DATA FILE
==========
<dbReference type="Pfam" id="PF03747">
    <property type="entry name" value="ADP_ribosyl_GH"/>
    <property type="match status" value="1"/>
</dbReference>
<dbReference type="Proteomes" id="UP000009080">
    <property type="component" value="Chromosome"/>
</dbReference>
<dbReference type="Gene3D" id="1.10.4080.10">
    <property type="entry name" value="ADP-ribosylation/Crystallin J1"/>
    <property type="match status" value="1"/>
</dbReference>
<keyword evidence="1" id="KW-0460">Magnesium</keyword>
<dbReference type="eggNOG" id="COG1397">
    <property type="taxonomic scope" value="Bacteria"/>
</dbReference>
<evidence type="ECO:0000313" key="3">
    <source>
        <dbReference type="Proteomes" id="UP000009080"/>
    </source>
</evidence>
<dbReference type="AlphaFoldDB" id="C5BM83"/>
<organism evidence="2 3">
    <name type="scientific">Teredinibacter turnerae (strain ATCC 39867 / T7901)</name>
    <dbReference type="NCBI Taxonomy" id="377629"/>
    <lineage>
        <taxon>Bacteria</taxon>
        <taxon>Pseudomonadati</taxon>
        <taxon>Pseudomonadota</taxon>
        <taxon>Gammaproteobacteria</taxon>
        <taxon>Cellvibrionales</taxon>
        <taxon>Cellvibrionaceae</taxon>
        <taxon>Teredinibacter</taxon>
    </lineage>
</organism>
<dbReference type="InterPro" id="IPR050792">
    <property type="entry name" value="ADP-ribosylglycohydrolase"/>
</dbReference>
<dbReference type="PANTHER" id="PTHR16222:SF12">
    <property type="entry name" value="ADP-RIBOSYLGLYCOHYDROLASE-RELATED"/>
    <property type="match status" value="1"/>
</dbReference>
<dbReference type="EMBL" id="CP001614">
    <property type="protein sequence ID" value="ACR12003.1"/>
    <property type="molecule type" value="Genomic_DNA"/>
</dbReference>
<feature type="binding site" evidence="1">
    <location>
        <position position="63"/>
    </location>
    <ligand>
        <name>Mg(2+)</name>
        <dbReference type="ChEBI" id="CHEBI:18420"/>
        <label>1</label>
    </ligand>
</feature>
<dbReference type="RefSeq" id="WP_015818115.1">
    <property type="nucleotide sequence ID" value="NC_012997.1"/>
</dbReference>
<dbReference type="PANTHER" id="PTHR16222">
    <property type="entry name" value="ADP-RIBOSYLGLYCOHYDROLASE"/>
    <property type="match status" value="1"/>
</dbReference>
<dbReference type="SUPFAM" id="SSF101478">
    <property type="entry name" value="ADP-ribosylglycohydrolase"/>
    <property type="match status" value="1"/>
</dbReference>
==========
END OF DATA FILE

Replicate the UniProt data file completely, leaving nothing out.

<dbReference type="Pfam" id="PF03747">
    <property type="entry name" value="ADP_ribosyl_GH"/>
    <property type="match status" value="1"/>
</dbReference>
<dbReference type="Proteomes" id="UP000009080">
    <property type="component" value="Chromosome"/>
</dbReference>
<dbReference type="Gene3D" id="1.10.4080.10">
    <property type="entry name" value="ADP-ribosylation/Crystallin J1"/>
    <property type="match status" value="1"/>
</dbReference>
<keyword evidence="1" id="KW-0460">Magnesium</keyword>
<dbReference type="eggNOG" id="COG1397">
    <property type="taxonomic scope" value="Bacteria"/>
</dbReference>
<evidence type="ECO:0000313" key="3">
    <source>
        <dbReference type="Proteomes" id="UP000009080"/>
    </source>
</evidence>
<dbReference type="AlphaFoldDB" id="C5BM83"/>
<organism evidence="2 3">
    <name type="scientific">Teredinibacter turnerae (strain ATCC 39867 / T7901)</name>
    <dbReference type="NCBI Taxonomy" id="377629"/>
    <lineage>
        <taxon>Bacteria</taxon>
        <taxon>Pseudomonadati</taxon>
        <taxon>Pseudomonadota</taxon>
        <taxon>Gammaproteobacteria</taxon>
        <taxon>Cellvibrionales</taxon>
        <taxon>Cellvibrionaceae</taxon>
        <taxon>Teredinibacter</taxon>
    </lineage>
</organism>
<dbReference type="InterPro" id="IPR050792">
    <property type="entry name" value="ADP-ribosylglycohydrolase"/>
</dbReference>
<dbReference type="PANTHER" id="PTHR16222:SF12">
    <property type="entry name" value="ADP-RIBOSYLGLYCOHYDROLASE-RELATED"/>
    <property type="match status" value="1"/>
</dbReference>
<dbReference type="EMBL" id="CP001614">
    <property type="protein sequence ID" value="ACR12003.1"/>
    <property type="molecule type" value="Genomic_DNA"/>
</dbReference>
<feature type="binding site" evidence="1">
    <location>
        <position position="63"/>
    </location>
    <ligand>
        <name>Mg(2+)</name>
        <dbReference type="ChEBI" id="CHEBI:18420"/>
        <label>1</label>
    </ligand>
</feature>
<dbReference type="RefSeq" id="WP_015818115.1">
    <property type="nucleotide sequence ID" value="NC_012997.1"/>
</dbReference>
<dbReference type="PANTHER" id="PTHR16222">
    <property type="entry name" value="ADP-RIBOSYLGLYCOHYDROLASE"/>
    <property type="match status" value="1"/>
</dbReference>
<dbReference type="SUPFAM" id="SSF101478">
    <property type="entry name" value="ADP-ribosylglycohydrolase"/>
    <property type="match status" value="1"/>
</dbReference>